Warriors fight off fatigue & complacency, win 'weird game' in Utah

Warriors fight off fatigue & complacency, win 'weird game' in Utah

The Warriors smelled trouble from the moment they left Los Angeles for their overnight flight to Salt Lake City, where on Thursday night, precisely 20 hours after they disposed of the Clippers in LA, they would face the Utah Jazz.

The Jazz announced Wednesday that four players – including three starters – would be out with injuries.

Trap Game, eh? It’s not a clich√©, not in today’s NBA, where the schedule is both unforgiving and remorseless.

And then on Thursday morning the Warriors received information that a fourth Utah starter, leading scorer Gordon Hayward, also would not be available.

With one healthy Jazz starter greeting the hottest team in the league, the Warriors caught a slight whiff of Eau de Upset. Acutely aware they were facing a severely shorthanded squad the Warriors swallowed hard and went immediately for the blowout.

They failed. Though they would win their 16th of 17 games and run their record to 20-3 by silencing the Jazz, 106-99, the Warriors also got a reminder that severely patchwork teams tend to bring the fight.

“It wasn’t pretty,” Stephen Curry told reporters at Vivint Smart Home Arena, “but got a win.”

Oh, it was beautiful early. The Warriors running and gunning and smothering Utah, taking a 29-5 lead barely eight minutes into the game and holding a 65-46 advantage at the half. They were achieving their goal of quickly opening this gift of a game to allow their starters to watch most of the second half.

Rarely is it that easy under these circumstances, and this would not be an exception. When patchwork NBA teams accept that winning is not an option, they set about avoiding embarrassment.

With a 12-0 run in the middle of the third quarter, the Jazz cut the deficit to nine (73-64), and when the Warriors steadied themselves to go up 14 (80-66) with 2:45 left in the third, the Jazz fashioned a 13-4 run to narrow it to 84-79.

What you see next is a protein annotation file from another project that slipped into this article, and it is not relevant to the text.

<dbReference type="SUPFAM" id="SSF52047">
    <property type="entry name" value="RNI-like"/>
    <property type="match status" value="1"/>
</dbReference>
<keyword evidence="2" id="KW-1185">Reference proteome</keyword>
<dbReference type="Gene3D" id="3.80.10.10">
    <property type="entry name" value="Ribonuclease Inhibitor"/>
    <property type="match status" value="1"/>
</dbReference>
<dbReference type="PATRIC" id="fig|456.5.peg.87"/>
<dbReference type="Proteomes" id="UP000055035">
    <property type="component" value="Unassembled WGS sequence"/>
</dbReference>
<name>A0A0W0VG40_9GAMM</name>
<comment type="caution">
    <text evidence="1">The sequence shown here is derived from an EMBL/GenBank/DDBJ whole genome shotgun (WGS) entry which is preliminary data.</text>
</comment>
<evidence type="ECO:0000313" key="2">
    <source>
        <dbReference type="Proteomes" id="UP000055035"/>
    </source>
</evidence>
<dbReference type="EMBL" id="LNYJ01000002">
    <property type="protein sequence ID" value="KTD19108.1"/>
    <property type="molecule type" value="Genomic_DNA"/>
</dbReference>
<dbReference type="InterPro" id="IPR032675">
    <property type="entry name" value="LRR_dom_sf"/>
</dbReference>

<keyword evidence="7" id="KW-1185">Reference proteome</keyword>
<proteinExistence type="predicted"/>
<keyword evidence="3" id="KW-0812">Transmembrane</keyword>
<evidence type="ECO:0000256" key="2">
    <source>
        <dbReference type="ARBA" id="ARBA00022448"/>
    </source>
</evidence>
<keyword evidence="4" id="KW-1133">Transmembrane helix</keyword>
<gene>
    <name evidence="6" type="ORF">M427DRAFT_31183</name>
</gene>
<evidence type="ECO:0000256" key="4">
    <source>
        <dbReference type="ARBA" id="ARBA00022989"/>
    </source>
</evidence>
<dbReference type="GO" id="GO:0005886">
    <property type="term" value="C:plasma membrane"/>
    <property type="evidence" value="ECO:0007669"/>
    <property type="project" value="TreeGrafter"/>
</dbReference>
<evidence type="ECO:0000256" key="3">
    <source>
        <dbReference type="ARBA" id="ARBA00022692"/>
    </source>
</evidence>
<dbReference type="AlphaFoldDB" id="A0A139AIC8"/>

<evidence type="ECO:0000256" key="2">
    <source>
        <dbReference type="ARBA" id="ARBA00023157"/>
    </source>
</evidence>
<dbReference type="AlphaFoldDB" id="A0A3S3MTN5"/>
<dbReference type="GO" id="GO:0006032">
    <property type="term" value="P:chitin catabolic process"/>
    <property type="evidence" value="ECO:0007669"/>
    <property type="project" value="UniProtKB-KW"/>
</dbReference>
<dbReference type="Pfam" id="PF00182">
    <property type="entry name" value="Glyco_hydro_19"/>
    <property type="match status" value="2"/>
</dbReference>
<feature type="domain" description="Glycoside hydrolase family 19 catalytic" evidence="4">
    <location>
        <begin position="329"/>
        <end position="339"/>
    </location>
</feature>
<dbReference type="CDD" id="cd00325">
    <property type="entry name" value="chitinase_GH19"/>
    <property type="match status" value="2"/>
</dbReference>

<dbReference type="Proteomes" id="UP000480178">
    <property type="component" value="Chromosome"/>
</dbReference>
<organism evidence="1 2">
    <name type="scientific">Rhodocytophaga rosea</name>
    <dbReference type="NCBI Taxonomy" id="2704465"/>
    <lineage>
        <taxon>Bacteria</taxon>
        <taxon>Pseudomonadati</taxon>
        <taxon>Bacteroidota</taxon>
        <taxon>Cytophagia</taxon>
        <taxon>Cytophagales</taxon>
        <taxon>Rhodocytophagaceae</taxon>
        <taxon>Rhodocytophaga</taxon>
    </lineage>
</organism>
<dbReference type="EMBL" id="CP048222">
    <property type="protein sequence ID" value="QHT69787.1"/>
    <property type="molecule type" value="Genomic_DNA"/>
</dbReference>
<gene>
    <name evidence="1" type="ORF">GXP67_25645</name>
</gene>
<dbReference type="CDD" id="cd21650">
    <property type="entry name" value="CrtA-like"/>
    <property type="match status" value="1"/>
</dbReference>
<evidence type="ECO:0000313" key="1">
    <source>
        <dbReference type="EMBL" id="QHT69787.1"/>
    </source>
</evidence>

Warriors coach Steve Kerr blamed it on a “lack of focus,” which is a symptom of presuming victory.

“Our first quarter was great; we pushed the ball. Our defensive intensity was fantastic and then we let down,” Kerr said. “We started turning it over with some careless, purposeless plays. We didn’t really have an idea of what we were trying to accomplish and then some defensive mistakes like not getting out on their shooters, and they took advantage.”

Outscoring the Warriors 53-41 in the second half, the Jazz – playing without Gordon Hayward, Derrick Favors, Rodney Hood and George Hill – made the vastly superior team sweat.

“They obviously played with a lot of energy,” said Curry, who scored a game-high 26 points. “They didn’t fold and we got a little stagnant on offense, it happens, but you just got to be able to finish the game out. The way we started gave us an opportunity to withstand their run and never really have the game out of hand.”

Kevin Durant ensured there would be no upset, performing the closeout with an 11-point fourth quarter. He scored 17 of his 21 points in the second half.

“Just tried to be aggressive,” Durant said. “I didn’t do a good job attacking throughout the game. I thought that was a good opportunity for me to attack. I got to the free throw line and that got me going. I got some dunks, a few cuts and Steph [Curry] helped me out as well.

“It was a weird game. It was a grind out game. We started off so well and then a three-pointer got them back in the game. They played physical later on the game and were able to take us out of our game a little bit, but we kept fighting and we got a good win on a back-to-back.”

In defeating the Jazz, the Warriors also held off two more formidable foes: fatigue and complacency. There are nights, and this was one of them, when the path to victory requires beating all three.